Kitchen Without Borders

by Mary Tjotjos

When brother and sister team Wissam and Manal Kahi moved to New York City from Lebanon, one thing Manal really missed was her Syrian grandmother’s hummus. She was determined to re-create it, and when she did, it was a huge hit. Friends of Wissam and Manal loved it, but not only because it was so delicious. It was tied up with memories of home.

One thing led to another, and Wissam and Manal ended up creating Eat Offbeat, a Brooklyn-based catering company completely staffed by refugees from around the globe, who are now settled in New York City. They bring the flavors of their homes—Iraq, Nepal, Sri Lanka, Afghanistan, Iran and more— to a hungry New York audience.

With the publication of The Kitchen without Borders (Workman Publishing), a cookbook full of recipes compiled from the Eat Offbeat chefs, anyone can share this authentic and delicious food. And, for every copy sold, a percentage of proceeds will be donated to the International Rescue Committee (IRC), whose mission is to help people whose lives are shattered by conflict and disaster, in order to help them reclaim their futures.

Here is Manal Kahi’s extremely popular recipe for hummus, which is featured in the book, along with a flavorful recipe from Iraqi immigrant Chef Dhuha.

Hummus | From Lebanon Chickpea dip with tahini and lemon

Serves 6-8 as an appetizer

Though it’s ubiquitous, hummus is a very contentious food. Some purists may suggest that you peel the chickpeas to get a smoother, whiter consistency, but Manal Kahi’s grandmother claims all the nutrients are locked in the skin. Process this hummus until it’s silky smooth and serve with fresh pita.

1 cup dried chickpeas
5 garlic cloves, peeled and roughly chopped
3 tablespoons lemon juice
1 tablespoon extra virgin olive oil, plus more for serving 3/4 cup tahini
2 teaspoons kosher salt, plus more as needed
2 tablespoons plain yogurt
A pinch of ground cumin, plus more for garnish
Ground paprika, for garnish

1. Place the chickpeas in a medium bowl and add water to cover. Let soak 6 to 8 hours, then drain.

2. Place the chickpeas in a large pot and cover them with fresh water. Set the pot over medium-high heat and simmer until the chickpeas are soft but not yet mushy, at least 30 minutes. Drain the chickpeas.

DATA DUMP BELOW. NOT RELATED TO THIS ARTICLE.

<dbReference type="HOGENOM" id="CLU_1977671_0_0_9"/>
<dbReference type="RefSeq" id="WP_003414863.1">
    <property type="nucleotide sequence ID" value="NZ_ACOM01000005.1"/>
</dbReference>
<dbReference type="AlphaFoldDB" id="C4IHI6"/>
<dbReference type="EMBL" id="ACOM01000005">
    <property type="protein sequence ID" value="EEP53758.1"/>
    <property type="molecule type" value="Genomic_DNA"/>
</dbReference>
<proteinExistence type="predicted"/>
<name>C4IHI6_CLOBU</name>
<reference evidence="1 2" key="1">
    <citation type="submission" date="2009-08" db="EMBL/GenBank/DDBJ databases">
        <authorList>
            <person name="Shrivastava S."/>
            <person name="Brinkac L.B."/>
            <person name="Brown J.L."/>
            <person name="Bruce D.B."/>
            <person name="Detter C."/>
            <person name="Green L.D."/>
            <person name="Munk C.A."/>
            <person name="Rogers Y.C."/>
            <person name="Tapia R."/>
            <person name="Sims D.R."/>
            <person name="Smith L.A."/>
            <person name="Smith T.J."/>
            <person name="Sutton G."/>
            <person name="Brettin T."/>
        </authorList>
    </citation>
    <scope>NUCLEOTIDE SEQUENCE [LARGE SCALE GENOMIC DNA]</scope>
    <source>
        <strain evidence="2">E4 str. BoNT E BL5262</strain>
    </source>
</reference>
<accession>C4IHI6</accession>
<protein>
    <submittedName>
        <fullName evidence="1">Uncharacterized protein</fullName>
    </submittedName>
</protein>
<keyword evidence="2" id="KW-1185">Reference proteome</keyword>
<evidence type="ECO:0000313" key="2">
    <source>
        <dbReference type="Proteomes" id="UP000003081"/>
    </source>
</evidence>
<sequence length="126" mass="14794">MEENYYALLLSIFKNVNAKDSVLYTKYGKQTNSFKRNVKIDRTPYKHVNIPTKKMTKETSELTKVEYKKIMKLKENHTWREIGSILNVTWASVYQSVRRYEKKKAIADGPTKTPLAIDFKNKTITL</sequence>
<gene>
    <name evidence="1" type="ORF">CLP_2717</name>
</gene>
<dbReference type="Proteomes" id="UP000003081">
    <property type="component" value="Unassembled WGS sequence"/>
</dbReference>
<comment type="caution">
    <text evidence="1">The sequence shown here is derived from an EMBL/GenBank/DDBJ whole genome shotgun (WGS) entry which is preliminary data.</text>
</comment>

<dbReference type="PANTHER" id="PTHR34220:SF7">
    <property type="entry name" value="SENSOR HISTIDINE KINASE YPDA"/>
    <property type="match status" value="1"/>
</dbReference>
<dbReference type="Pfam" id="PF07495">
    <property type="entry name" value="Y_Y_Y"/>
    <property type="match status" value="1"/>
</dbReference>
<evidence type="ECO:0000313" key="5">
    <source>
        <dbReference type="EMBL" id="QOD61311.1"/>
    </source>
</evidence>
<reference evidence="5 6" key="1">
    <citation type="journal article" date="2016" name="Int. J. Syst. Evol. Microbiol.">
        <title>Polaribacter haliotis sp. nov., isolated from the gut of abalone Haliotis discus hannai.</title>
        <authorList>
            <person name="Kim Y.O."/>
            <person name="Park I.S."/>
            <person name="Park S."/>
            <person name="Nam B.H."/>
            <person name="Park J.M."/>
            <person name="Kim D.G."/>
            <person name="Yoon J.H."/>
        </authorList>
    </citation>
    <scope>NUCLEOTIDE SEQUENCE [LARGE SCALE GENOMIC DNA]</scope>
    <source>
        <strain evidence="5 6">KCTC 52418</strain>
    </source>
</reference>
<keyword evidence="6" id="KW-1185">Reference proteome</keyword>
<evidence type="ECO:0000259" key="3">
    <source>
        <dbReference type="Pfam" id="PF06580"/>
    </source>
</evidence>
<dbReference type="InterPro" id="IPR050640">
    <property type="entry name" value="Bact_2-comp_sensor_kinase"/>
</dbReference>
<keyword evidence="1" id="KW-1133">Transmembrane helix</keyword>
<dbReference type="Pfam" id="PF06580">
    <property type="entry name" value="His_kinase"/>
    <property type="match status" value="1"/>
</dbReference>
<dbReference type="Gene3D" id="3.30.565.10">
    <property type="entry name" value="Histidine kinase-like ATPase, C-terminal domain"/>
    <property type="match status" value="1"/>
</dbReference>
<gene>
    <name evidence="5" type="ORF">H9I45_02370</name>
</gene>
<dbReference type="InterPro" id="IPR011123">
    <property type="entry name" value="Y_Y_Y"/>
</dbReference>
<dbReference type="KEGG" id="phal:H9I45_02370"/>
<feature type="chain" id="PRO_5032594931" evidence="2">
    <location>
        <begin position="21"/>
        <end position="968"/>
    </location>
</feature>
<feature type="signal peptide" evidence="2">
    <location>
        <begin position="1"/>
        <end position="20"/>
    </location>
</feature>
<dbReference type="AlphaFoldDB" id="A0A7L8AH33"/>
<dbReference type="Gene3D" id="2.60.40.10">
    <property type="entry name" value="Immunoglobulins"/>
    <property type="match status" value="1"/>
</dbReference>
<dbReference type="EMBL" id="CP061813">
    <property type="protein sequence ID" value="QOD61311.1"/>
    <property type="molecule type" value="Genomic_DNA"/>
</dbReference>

3. Reserve a few cooked chickpeas for garnish, if desired. Place the remaining chickpeas, garlic, lemon juice, olive oil, tahini, salt, yogurt and a pinch of cumin in a food processor. Pulse until blended and creamy, about 30 seconds. Add more salt to taste, if desired.

4. Serve with a dusting of cumin and/or paprika, a drizzle of olive oil, and any reserved cooked chickpeas on top.

Tabbouleh Salad | From Iraq

Mint-scented parsley salad with fresh tomato, onion and bulgur in lemon–olive oil dressing Serves 6-8 as a side salad

Tabbouleh is a perfect side dish for everything from kibbeh to chicken and rice. In some countries (Lebanon, Syria, Palestine), parsley is the main attraction, but in Western culture, the salad has seen a role reversal, with bulgur taking center stage. Chef Dhuha’s Iraqi version is somewhere in between—the bulgur and parsley balance each other out.

Every family with an heirloom tabbouleh recipe makes it differently, based on personal preference. Some variations add a little bit of pomegranate molasses or bitter orange—a sharper type of citrus, native to Asia and Africa, that has been cultivated in many corners of the globe. If you opt to try these variations, reduce the lemon juice accordingly.

1/2 cup fine bulgur
3 cups finely chopped fresh flat-leaf parsley leaves
3 cups finely chopped fresh mint leaves
1 cup diced, seeded plum tomatoes or halved cherry tomatoes 1 cup finely chopped scallions
1/2 cup fresh lemon juice
1/2 cup extra virgin olive oil
1 tablespoon ground sumac
1 tablespoon kosher salt

1. Place the bulgur in a bowl and cover it by 1/2 inch with room-temperature water. Let it soak until all the liquid is absorbed, 10 to 15 minutes.

2. Combine the parsley, mint, tomatoes and scallions in a mixing bowl. Stir gently until the vegetables are thoroughly mixed.

3. Whisk lemon juice, olive oil, ground sumac and salt in a small bowl until emulsified, about 2 minutes.

4. Pour dressing over vegetables and stir gently to coat thoroughly.

5. Gently stir in the bulgur. Serve immediately.